Help during the cold weather - KSLA News 12 Shreveport, Louisiana News Weather & Sports

Help during the cold weather


Our recent cold snap has led many people to seek help, either with their utility bill or to find shelter during the cold weather. And they're turning to several local agencies that do just that.

At Centerpoint community service, better known as 2-1-1, calls are up by more than 10-percent during our cold weather. Some want help before their electricity gets cut off and are referred to the Salvation Army. "Oh yes, there's a lot of people losing their jobs. There's so many that have lost their jobs since October. I've seen a large number, more number of people," Said Theresa Cobb.

Cobb is head of the Salvation Army's Social Services division and says she's filled-out more than 160 home heating assistance applications since October, including a recent spike since the cold weather arrived.

But she says there are limits to the aid. "They require that the most we put on, they put on the bill is two hundred dollars and unfortunately anything over the two hundred dollars has to be paid. That's just for the disconnection amount."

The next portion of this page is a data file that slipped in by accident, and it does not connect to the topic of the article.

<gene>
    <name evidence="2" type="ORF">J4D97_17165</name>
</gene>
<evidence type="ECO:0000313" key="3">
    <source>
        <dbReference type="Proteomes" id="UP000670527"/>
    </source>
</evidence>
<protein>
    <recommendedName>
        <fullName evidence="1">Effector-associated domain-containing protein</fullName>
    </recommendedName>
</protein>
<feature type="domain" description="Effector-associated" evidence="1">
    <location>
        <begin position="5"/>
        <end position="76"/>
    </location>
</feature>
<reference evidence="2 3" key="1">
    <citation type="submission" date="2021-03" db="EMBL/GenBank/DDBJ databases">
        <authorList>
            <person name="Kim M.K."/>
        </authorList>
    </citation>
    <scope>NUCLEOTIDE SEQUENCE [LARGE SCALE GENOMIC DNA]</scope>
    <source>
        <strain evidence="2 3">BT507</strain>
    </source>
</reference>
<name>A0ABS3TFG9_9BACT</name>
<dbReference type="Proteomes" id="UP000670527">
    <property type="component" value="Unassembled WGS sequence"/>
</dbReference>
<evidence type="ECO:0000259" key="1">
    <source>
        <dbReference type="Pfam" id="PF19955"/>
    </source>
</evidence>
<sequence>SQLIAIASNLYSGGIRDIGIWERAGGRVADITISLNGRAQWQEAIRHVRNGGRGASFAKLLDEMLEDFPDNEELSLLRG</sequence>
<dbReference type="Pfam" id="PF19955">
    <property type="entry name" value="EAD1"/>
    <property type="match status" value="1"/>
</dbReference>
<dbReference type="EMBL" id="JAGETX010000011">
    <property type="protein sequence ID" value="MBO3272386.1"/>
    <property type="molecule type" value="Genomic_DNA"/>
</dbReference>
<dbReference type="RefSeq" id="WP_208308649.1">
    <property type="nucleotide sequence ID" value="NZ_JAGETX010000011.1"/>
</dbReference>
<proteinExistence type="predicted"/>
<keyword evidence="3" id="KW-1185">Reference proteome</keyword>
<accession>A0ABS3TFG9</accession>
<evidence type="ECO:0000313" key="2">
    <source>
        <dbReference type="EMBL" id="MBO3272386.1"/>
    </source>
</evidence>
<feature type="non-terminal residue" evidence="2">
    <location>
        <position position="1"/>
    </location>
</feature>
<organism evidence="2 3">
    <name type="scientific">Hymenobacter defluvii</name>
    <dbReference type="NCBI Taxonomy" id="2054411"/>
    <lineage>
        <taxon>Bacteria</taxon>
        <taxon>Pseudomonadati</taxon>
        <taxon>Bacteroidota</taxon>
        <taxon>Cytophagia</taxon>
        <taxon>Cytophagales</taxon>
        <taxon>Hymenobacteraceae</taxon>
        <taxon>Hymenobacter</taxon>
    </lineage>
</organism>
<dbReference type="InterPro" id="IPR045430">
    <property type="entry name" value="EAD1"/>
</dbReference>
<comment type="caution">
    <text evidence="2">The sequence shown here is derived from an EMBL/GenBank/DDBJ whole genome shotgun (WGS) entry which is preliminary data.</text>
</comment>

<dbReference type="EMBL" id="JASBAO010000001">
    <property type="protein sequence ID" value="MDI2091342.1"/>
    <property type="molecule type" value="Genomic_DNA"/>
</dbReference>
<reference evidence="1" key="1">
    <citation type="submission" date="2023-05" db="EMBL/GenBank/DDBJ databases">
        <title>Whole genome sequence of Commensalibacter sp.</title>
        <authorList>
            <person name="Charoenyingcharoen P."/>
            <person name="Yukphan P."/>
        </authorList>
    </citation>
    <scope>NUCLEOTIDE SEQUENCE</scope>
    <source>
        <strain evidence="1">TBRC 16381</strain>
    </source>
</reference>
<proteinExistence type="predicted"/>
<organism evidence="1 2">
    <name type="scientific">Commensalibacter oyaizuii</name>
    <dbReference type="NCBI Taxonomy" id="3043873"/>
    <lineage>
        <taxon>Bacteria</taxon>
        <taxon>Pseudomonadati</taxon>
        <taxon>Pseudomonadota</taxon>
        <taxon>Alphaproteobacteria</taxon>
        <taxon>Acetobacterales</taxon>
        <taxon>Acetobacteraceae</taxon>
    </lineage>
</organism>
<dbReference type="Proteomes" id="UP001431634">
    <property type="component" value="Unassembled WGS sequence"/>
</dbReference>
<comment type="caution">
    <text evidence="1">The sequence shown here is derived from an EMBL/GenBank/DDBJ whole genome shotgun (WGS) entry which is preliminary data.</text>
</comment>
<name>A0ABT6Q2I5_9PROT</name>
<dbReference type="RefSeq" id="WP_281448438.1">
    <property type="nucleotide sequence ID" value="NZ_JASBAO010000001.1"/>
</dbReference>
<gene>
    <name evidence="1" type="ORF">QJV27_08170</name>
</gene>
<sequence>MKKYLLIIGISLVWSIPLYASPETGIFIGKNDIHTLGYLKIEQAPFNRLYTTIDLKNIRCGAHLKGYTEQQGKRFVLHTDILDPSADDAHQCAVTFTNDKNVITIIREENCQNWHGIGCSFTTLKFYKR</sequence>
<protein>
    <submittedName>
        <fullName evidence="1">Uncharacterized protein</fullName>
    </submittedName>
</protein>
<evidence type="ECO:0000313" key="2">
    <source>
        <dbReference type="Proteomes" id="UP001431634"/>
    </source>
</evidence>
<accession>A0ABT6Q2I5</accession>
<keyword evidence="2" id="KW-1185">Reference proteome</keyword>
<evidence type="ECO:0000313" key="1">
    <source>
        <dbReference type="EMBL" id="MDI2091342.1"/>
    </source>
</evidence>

The cold weather also leads people to the Salvation Army's homeless shelter. "Yeah, it's like three days ago (laugh). I had to come in. I tried to take it as long as I could, but after that I couldn't take it no more," said 50-year old Gregory Demming of Shreveport who lost his job and then his home about four months ago.

To say that the Salvation Army is busy this time of year is an understatement. They are over capacity. Usually they can accommodate 115 people. But as of Wednesday (12/26/12) night, 132 people stayed the night, which meant the necessity for extra cots being put out.

The cold weather isn't the only reason for more visitors. The facility's director, Rev. Terrance Trammell, explained "With the holidays and cold and of course we've had some rain and so when it's cold and raining people just need to get out of that bad weather." And expect the Salvation Army shelter to remain busy until at least after the holidays, or until the next cold snap arrives.

In 2007, the Louisiana Public Service Commission issued a rule that electric and gas companies it regulates cannot disconnect service to residential customers during extreme weather.  That includes days when temperatures drop below freezing.

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